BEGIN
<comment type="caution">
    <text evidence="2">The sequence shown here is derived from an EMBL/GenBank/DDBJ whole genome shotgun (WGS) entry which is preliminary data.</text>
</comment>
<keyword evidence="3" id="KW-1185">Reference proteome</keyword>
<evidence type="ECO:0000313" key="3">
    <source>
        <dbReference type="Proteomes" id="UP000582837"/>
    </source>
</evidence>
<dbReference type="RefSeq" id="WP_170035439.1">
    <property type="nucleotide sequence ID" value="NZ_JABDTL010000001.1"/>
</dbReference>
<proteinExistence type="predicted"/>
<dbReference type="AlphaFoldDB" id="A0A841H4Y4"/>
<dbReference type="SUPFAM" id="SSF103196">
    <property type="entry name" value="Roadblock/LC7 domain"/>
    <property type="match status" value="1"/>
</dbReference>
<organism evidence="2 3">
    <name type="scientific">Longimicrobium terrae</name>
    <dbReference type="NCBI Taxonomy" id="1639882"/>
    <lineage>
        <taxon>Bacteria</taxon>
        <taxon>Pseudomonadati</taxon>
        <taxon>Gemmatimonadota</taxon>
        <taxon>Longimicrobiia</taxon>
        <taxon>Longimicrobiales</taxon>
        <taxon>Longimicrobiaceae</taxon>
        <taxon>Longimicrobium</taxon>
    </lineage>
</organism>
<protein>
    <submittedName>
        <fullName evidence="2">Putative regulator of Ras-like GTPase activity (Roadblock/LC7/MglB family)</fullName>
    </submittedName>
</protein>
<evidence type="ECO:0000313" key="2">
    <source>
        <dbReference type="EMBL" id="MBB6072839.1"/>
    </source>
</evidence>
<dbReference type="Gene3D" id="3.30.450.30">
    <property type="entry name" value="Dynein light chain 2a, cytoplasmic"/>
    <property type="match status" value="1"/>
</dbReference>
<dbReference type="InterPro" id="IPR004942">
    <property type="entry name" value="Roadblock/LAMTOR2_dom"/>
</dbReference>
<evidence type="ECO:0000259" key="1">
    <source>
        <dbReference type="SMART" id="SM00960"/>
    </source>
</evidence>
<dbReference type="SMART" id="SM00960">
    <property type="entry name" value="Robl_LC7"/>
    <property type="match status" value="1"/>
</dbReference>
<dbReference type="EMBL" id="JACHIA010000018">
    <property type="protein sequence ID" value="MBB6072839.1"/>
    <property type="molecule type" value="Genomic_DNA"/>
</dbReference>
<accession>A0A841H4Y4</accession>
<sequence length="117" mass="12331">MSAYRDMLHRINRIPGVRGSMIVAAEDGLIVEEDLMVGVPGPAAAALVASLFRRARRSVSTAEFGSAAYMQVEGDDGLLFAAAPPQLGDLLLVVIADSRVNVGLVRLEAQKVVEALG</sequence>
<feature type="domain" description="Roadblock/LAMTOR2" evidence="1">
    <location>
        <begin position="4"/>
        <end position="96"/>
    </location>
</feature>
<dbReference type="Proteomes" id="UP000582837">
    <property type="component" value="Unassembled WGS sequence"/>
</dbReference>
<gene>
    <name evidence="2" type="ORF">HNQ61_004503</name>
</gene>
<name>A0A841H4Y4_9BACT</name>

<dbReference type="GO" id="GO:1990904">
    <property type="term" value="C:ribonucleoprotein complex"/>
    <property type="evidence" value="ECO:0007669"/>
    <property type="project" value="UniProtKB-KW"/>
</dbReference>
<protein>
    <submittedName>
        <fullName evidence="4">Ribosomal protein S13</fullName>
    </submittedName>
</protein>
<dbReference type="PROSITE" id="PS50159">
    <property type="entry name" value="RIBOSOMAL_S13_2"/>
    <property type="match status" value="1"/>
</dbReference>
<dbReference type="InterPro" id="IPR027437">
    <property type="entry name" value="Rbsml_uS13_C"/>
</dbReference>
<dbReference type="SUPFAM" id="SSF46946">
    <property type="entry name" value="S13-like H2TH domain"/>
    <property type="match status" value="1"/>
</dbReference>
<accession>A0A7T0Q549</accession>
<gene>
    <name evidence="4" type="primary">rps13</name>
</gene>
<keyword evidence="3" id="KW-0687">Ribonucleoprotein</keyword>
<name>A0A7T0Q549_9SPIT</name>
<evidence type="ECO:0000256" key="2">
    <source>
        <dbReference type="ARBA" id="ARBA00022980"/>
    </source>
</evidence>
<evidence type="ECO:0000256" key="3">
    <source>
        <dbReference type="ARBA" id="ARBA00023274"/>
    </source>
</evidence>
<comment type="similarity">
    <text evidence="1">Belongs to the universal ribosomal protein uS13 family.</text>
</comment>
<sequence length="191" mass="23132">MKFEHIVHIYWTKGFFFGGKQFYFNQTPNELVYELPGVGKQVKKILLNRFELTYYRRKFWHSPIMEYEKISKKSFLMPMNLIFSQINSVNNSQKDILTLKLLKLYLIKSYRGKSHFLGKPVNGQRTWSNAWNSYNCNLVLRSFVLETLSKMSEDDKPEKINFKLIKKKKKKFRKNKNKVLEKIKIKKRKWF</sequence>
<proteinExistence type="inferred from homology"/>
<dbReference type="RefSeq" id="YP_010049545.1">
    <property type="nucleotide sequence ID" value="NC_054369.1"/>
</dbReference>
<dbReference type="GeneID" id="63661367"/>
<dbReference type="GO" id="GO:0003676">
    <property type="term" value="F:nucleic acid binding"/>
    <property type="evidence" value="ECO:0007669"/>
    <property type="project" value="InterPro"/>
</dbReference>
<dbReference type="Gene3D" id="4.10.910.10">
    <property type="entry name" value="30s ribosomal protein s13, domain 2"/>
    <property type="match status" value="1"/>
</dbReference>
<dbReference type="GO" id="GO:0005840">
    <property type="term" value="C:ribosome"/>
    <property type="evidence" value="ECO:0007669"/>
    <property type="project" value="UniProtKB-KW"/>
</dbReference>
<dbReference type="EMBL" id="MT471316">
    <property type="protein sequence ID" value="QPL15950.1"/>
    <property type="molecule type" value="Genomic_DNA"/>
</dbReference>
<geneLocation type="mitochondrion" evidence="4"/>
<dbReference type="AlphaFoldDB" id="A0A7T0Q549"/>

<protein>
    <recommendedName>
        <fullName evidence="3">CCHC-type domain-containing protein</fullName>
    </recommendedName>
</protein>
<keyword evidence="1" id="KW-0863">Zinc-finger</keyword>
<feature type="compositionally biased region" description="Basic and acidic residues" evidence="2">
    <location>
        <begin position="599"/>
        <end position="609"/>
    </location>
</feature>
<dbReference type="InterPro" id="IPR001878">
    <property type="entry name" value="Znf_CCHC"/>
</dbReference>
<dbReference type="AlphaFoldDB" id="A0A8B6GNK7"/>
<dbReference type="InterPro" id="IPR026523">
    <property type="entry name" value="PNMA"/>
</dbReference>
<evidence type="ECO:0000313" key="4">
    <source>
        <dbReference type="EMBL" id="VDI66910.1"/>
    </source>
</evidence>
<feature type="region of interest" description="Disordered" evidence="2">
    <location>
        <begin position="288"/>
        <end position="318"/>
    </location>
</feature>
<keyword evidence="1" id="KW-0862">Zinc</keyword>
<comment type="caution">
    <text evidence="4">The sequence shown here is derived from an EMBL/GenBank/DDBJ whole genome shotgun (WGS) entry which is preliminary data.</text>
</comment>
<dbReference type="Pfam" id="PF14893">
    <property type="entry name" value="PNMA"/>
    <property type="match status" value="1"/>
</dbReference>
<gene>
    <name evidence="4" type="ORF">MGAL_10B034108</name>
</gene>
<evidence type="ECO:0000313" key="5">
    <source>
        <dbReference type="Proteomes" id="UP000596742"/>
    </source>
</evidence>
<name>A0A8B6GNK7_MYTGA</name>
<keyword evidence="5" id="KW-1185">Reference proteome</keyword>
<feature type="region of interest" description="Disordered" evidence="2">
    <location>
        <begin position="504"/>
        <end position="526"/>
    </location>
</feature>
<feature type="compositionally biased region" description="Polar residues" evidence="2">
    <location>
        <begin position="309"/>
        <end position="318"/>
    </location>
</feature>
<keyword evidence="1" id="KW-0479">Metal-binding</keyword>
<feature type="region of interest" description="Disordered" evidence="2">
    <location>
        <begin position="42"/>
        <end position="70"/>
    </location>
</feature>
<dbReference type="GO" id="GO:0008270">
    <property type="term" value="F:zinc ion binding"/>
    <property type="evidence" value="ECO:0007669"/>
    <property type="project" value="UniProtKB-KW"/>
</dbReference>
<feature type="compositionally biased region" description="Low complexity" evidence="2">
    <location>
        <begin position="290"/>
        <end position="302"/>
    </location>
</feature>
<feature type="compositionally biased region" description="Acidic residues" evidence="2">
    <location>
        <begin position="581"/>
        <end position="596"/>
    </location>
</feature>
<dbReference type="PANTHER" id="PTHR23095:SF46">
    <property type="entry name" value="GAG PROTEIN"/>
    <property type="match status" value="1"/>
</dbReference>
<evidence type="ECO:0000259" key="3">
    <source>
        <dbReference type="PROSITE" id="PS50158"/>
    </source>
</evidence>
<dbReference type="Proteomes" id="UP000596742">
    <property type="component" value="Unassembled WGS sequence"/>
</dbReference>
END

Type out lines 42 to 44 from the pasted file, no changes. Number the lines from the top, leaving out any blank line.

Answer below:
<dbReference type="Gene3D" id="3.30.450.30">
    <property type="entry name" value="Dynein light chain 2a, cytoplasmic"/>
    <property type="match status" value="1"/>